Estimated Time to Read: 3 minutes

Everybody loves a bargain and we will go quite some way to get one. We like to think that we have in some way saved ourselves some money and that we are really very clever for doing this. However, it is not always the case and sometimes all we are doing is costing ourselves more money in the long run. Take, for example, the cheapest car you can find. If it is cheaper than all the others there must be a reason for it and the chances are that it isn’t because it’s a bargain.

The more expensive a car is to begin with the faster its value usually depreciates. Dealers will often tell you that this is because there is far more cash to start with and, therefore, as a percentage the depreciation is equal to that of any other car. They also like to tell you that, because a luxury car costs so much when it is new, it is now the best bargain second hand motor on the planet.

It is affordable now that it has a few miles on the clock and years on the road. They will tell you that comparatively it is the cheapest car they have. But then some dealers are slimy toads and we need to avoid believing anything they say.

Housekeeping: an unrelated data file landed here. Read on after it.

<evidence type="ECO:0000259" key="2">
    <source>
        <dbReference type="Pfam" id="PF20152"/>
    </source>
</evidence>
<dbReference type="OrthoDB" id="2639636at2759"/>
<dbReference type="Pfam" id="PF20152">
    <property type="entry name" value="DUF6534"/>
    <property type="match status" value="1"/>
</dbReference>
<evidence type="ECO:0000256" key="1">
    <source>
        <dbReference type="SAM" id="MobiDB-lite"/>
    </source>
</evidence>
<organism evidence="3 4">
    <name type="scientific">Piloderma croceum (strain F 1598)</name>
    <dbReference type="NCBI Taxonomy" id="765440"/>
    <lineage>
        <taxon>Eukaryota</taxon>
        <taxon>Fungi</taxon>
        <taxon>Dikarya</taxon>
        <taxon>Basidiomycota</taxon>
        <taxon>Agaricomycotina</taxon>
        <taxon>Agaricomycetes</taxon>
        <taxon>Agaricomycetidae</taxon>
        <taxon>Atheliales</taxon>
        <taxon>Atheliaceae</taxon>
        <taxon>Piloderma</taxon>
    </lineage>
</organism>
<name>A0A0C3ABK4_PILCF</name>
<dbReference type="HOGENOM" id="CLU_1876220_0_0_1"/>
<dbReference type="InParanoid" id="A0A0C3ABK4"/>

The simple fact is that whilst these luxury cars are a fraction of the cost to purchase than they were when new they are still not the cheapest car to buy and they are positively scary to run. Insurance costs, fuel bills and repair and servicing prices are all far more than you would pay on a normal vehicle, so be warned, don’t allow your heart to rule your head.

Next let’s take a look at the official cheapest car on the lot. This could be an ancient jalopy that is lucky to still be legal or a relatively recent model that seems to be crazily priced until you see the original retail price of a new model.

Whilst some older models of car are known to be incredibly reliable and well built – I’m thinking of the Toyota Corolla as an example – others are not and you are opening a can of worms when it comes to the constant breakdown and repair costs. So be very careful when you are looking at older cheap car models that seem to be a bargain.

The more recent models that were the cheapest car when they were new and, are also a great price after a few years, can also be problematic. A new cheap car means just one thing and that is that it didn’t cost much to make. Poor build quality and low cost parts make these vehicles extremely unreliable and fragile in later life.

So rather than looking for the cheapest car on the lot try and look for the best value car on offer at a price that seems right. Look for vehicles that have a proven track record for reliability and economy and save money in the long run. As when you think about it this is what really makes a vehicle the cheapest car.

John Jason have a lot of experience with cheap and used cars (Billigste bil is the term in Danish) and he is happy to share his knowledge.